From the President’s Desk

Rick Lindemann

Happy Belated Veterans Day.

Many of our ESA members are veterans and I’m guessing that almost all of our member companies employ veterans.   I hope everyone took a minute to step back and reflect on the importance of honoring our veterans.

 A few years ago, we had our Fall Tech meeting in New Orleans. One of our tours was of the World War II museum. I hadn’t given it much thought about that war up until then. Seeing the videos, looking at the exhibits and listening to the audio clips in the museum, it made me think about the young men and women that risked their lives and how many gave their lives to fight evil in a foreign land. It’s a very sobering experience but I’d recommend a visit, if you get the chance.

Today our military is 100% volunteer unlike the draft of years ago. These young men and women willingly offer to serve our country. They defend and protect all of us as well as assist other countries abroad. It takes a special person to step up and do that job. You could argue that they are doing it for the benefits and perks, but I will guarantee it’s not the “Easy Button.”

There are countless ways to pay our respects to our vets:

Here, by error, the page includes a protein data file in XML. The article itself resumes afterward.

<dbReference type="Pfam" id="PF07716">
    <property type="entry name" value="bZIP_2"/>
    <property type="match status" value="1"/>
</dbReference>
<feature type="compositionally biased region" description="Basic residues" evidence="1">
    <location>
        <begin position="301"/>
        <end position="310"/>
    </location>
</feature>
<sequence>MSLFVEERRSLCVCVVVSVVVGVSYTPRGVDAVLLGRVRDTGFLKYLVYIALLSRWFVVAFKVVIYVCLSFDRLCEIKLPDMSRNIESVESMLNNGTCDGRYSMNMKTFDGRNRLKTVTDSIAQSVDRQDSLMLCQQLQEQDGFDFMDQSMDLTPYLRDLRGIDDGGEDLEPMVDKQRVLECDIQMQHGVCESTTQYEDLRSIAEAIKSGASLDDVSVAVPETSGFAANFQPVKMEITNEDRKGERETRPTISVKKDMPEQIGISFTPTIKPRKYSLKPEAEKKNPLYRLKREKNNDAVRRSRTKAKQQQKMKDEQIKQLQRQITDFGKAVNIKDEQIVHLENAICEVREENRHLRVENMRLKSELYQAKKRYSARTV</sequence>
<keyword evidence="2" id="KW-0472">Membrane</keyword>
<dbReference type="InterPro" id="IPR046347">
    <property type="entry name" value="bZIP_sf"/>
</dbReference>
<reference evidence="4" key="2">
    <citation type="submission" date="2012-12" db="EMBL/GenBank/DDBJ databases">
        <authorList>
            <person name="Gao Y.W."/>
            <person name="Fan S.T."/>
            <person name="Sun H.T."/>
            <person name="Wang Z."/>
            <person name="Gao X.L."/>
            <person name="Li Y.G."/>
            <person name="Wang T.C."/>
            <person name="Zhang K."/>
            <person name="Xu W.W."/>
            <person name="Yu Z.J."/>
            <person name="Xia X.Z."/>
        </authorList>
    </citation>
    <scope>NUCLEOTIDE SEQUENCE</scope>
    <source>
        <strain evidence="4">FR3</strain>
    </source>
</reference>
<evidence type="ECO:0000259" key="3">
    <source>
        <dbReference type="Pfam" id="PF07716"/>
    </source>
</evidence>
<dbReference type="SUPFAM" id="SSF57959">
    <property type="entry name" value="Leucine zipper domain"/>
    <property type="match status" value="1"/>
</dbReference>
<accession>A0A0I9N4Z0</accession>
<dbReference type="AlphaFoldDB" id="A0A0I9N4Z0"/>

• Do push-ups like “Iron Man Turner” for veteran suicide awareness.
  • Donate to a worthy veteran cause
  • Pay for a soldier’s meal.

Please give thanks to the men and women that allow us the freedom to live and work as we do in this country.

For those who didn’t know, before June 1, 1954 Veterans Day was Armistice Day. I had to look up the meaning of Armistice Day because I had forgotten my history lessons from my younger years.

How significant the date, the 11th day of the 11th month at the 11th hour in 1918. In 1954 it was changed to honor all Vets and not just those from WWI.

I just had to look up the meaning of Armistice [ˈärməstəs]

              NOUN. An agreement made by opposing sides in a war to stop fighting for a certain time; a truce.

             Armistice: Formal Agreement: An armistice is a formal agreement of warring parties to stop fighting. It is not necessarily the end of a war, as it may constitute only a cessation of hostilities while an attempt is made to negotiate a lasting peace. It is derived from the Latin arma, meaning “arms” and -stitium, meaning “a stopping”.


 Coincidence that Armistice day is shortly after election day?

 Maybe we should have Veterans Day and Armistice Day.






‘Till next month.


Best Regards,

Rick Lindemann